Eager reader of history, mystery, classics, biographies, steampunk, lit fic, science, scifi, and etc. My reviews are mostly positive--I rarely finish or write about books I don't enjoy. My TBR is too high for that.
Apple's new iOS 8's autocorrect goes far beyond suggesting alternatives for your spelling quirks. Here's what Apple’s website says about it:
“As you type, you’ll see choices of words or phrases you’d probably type next, based on your past conversations and writing style. iOS 8 takes into account the casual style you might use in Messages and the more formal language you probably use in Mail. It also adjusts based on the person you’re communicating with, because your choice of words is likely more laid back with your spouse than with your boss.”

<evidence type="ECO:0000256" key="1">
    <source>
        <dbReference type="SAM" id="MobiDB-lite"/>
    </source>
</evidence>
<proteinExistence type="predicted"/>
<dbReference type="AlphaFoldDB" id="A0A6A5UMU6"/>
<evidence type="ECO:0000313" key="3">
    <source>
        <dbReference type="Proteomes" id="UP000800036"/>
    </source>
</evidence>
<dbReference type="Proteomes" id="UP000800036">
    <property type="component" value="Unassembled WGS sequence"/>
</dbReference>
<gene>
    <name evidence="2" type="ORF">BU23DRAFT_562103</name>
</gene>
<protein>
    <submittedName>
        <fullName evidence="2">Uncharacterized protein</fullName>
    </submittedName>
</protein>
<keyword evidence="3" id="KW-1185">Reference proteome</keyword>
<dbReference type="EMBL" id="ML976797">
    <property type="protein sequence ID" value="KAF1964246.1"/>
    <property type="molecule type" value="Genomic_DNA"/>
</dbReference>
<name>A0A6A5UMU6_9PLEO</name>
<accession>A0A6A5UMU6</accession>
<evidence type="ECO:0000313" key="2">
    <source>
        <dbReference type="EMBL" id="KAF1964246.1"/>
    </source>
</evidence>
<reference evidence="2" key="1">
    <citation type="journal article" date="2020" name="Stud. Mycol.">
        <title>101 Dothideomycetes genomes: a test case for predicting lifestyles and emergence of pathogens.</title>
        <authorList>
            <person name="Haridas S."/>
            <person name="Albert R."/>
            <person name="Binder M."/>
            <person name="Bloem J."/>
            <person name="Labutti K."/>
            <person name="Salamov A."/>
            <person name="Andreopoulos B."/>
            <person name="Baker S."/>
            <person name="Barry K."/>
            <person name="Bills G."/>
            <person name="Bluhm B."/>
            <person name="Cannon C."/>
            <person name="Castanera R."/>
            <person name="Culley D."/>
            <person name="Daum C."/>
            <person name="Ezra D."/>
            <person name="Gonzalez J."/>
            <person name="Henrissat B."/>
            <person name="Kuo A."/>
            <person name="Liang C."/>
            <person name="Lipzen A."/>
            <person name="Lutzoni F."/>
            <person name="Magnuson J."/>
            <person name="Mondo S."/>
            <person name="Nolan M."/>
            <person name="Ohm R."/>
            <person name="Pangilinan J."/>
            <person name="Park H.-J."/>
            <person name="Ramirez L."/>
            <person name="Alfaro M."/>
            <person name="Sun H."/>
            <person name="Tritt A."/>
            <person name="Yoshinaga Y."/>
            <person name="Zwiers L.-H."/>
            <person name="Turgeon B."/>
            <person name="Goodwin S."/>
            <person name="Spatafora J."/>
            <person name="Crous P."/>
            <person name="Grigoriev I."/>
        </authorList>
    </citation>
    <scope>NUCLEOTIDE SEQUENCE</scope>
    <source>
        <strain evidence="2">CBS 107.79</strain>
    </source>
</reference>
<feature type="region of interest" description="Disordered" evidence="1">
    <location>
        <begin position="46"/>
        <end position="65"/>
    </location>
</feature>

If like me you actually find this more horrifying than wonderful we're both in good company. Philosopher Evan Selinger tells David Berreby of BigThink:
“The more we don’t autonomously struggle with language, grapple to find the right word, muscle through to bend language poetically, the less we’re able to really treat conversation as an intentional act. As something that really expresses what we’re trying to say.”
He makes the point that “Predicting you is predicting a predictable you. Which is itself subtracting from your autonomy. And it’s encouraging you to be predictable, to be a facsimile of yourself.”
There's more discussion about the implications at The New York Times including some thoughts about the history of autocorrect and its possible affects on new language development from Gideon Lewis-Kraus at Wired.